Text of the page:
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Moto Z isn't the only smartphone you should consider buying in 2016. It's not even the only modular Android phone to launch this year.
The LG G5 is the "other modular smartphone" this year, and it fully deserves that designation because it doesn't have enough accessories available and none of them are hot swappable. You have to turn the phone off, cumbersomely disassemble the bottom chin and slide in the new mod. It takes patience and there are no magnets here.
Why is the LG G5 still a good choice? It has a dual rear camera system that we really like and can't get anywhere else. One camera takes 16MP photos, while another ultra-wide camera can snap 8MP photos. All of a sudden, you're not going to have to back up to get that perfect shot of your friend and the huge monument in the background. We liked the LG V10 dual selfie camera for the same reason. The G5 isn't as thin as the Moto Z, but it does have the same internal specs and it does come with a headphone jack.
Samsung Galaxy S7 and S7 Edge
It's hard to argue that the Samsung Galaxy S7 and S7 Edge are the best phones in 2016. Both have the best cameras, best-looking displays and best specs performance (outside of the US where they uses Samsung's own chipset). That's a lot of bests.
The S7 Edge is also the most stylish phone on the list thanks to its curved display, so it's able to compete with the slimmer Moto Z in terms of design. It doesn't run the near-stock Android interface that Motorola has here, but Samsung's Experience interface is cleaned up enough now. Both the S7 and S7 Edge are more expensive, but worth it if you're looking for the best phone that money can buy.
Outside of modular accessories, you'll find a lot of the Moto Z features in the Nexus 6P, and it's delivered by Google and Huawei at a significantly cheaper price: starting at $499 (£449, AU$899) for 32GB. There's an enviable aluminum design, straightforward stock Android interface, reliable fingerprint sensor (on the back in this case), and solid camera that claims to be great in low light situations, but still can't compare to Samsung's cameras.
It's thin at 7.3mm, but not recording breaking like the Moto Z "thickness" of 5.19mm and it uses the slightly older Qualcomm Snapdragon 810 v2.1 processor with 3GB of RAM. If you're really concerned about price, there's less reason to even want to upgrade your phone with modular accessories like the expensive pico projector, so the Nexus 6P makes a great alternative to phone buyers on a budget. The Nexus 5X is even cheaper, but is even more of a performer compromise.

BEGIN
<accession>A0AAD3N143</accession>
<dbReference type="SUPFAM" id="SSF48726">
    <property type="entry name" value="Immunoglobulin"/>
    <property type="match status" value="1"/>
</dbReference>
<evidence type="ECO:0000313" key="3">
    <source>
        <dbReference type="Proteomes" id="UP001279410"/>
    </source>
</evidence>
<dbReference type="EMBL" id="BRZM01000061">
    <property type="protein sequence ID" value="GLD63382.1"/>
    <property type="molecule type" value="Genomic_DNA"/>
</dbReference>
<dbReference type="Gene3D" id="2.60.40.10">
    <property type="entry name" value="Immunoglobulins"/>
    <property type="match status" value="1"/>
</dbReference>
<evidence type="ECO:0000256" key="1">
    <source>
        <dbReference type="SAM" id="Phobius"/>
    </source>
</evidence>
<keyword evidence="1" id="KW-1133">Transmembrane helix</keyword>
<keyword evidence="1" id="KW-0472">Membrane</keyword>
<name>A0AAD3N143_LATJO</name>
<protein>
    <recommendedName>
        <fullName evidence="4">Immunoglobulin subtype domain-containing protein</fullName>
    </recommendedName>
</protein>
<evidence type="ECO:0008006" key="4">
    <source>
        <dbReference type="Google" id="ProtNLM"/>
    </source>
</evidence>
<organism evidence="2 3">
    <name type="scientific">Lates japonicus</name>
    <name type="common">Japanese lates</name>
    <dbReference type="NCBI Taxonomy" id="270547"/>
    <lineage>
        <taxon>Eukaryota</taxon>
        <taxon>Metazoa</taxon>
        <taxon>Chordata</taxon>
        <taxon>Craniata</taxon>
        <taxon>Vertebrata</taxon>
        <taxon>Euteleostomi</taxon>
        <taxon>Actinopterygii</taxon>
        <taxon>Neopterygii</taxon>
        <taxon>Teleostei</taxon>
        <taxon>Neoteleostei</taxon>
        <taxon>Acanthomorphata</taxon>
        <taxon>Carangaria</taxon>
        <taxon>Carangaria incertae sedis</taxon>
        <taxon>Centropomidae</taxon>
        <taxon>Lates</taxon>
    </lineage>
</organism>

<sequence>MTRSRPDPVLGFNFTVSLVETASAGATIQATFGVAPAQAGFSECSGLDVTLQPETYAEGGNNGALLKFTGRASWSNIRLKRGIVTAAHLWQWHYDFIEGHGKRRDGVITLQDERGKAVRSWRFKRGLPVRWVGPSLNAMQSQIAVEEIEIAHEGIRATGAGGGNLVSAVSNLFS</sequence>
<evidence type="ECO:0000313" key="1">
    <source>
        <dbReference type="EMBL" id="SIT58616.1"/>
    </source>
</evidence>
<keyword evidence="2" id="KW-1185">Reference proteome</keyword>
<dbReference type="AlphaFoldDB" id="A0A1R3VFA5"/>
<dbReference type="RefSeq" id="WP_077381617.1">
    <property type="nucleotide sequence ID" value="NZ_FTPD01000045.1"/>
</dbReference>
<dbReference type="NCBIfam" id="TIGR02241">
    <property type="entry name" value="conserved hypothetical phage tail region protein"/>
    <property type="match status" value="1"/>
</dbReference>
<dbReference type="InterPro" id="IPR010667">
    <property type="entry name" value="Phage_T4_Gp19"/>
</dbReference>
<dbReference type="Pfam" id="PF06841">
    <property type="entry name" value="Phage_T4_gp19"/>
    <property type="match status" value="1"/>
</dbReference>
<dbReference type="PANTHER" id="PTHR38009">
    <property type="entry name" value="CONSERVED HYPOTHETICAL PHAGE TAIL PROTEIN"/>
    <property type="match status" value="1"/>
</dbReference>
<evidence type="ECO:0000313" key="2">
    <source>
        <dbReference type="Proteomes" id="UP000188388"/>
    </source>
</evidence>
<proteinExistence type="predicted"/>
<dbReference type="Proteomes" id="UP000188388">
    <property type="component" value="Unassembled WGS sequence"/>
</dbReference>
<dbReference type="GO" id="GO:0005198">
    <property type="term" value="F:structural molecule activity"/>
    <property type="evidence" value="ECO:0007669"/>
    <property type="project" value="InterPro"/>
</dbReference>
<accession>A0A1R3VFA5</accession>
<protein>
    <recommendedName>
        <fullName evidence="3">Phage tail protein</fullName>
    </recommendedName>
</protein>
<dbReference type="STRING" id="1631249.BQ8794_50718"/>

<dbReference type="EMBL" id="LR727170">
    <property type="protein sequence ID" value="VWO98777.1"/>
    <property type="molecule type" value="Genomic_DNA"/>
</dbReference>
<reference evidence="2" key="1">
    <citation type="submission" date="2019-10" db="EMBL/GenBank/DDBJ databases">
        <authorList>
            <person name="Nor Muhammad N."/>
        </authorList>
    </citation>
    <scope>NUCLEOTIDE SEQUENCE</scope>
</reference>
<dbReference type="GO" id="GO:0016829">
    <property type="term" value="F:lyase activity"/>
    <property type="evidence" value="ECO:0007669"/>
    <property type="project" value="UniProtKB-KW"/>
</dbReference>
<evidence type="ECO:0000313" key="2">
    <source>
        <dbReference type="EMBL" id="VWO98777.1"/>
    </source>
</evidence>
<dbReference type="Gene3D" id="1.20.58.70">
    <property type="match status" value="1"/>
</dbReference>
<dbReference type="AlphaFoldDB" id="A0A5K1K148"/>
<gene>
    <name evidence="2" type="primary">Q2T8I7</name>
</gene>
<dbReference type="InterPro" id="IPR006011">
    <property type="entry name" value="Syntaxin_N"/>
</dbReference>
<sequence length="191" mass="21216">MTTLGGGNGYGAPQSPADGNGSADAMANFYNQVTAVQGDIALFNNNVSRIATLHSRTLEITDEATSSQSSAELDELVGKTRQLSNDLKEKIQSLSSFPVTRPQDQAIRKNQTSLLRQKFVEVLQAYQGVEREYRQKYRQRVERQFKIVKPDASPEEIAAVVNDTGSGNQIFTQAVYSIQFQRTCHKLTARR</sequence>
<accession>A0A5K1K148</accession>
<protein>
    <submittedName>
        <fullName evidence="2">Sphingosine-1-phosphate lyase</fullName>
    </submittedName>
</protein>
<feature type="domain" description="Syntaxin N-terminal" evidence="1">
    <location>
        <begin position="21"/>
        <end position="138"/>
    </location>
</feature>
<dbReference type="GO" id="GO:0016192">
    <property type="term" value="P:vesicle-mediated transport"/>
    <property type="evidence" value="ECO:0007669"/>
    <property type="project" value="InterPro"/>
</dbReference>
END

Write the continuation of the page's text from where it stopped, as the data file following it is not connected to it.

Apple's iPhone 6S is anything but modular, with a design that doesn't even allow for storage upgrades and software that's long been considered a walled garden. iOS 10 is changing that to a degree, but it's still very much a closed ecosystem. That said, we dig a lot of iPhone-exclusive features, like iMessages, FaceTime and a few other apps that you won't find in the Google Play Store.
There's, of course, one caveat: it's not a good time to buy a new iPhone. Apple is rumored to be launching the iPhone 7 and iPhone 7 Plus in September, meaning you might want to wait to see its new features. It won't be modular, according to the latest reports, but it's likely to include a better camera. Apple's current 12MP camera is currently on par with the Moto Z, according to our tests, and still lagging behind the better post-processing of Samsung's cameras.
ZTE Axon 7
We're currently testing out the ZTE Axon 7, but really like its features for the price. It comes with a generous 64GB of internal storage and all of the same specs as the Moto Z otherwise, yet the phone costs $399 (about £300, AU$525). That's pretty amazing. The gold-colored phone is stylish (though slippery) and packs in a pair of front-facing dual speakers. The front of the phone is devoid of needless logos. It's just speakers and the front-facing camera.
You won't find this phone in carrier stores, however. Verizon, AT&T, Sprint and T-Mobile aren't selling the phone on contract. Instead, it's being sold through retailers like Amazon and is only available off-contract. That means paying full price upfront. You also have to get used to the very-not-stock Android software. Installing a launcher an easy workaround for that. That's a small price to pay for paying a small price.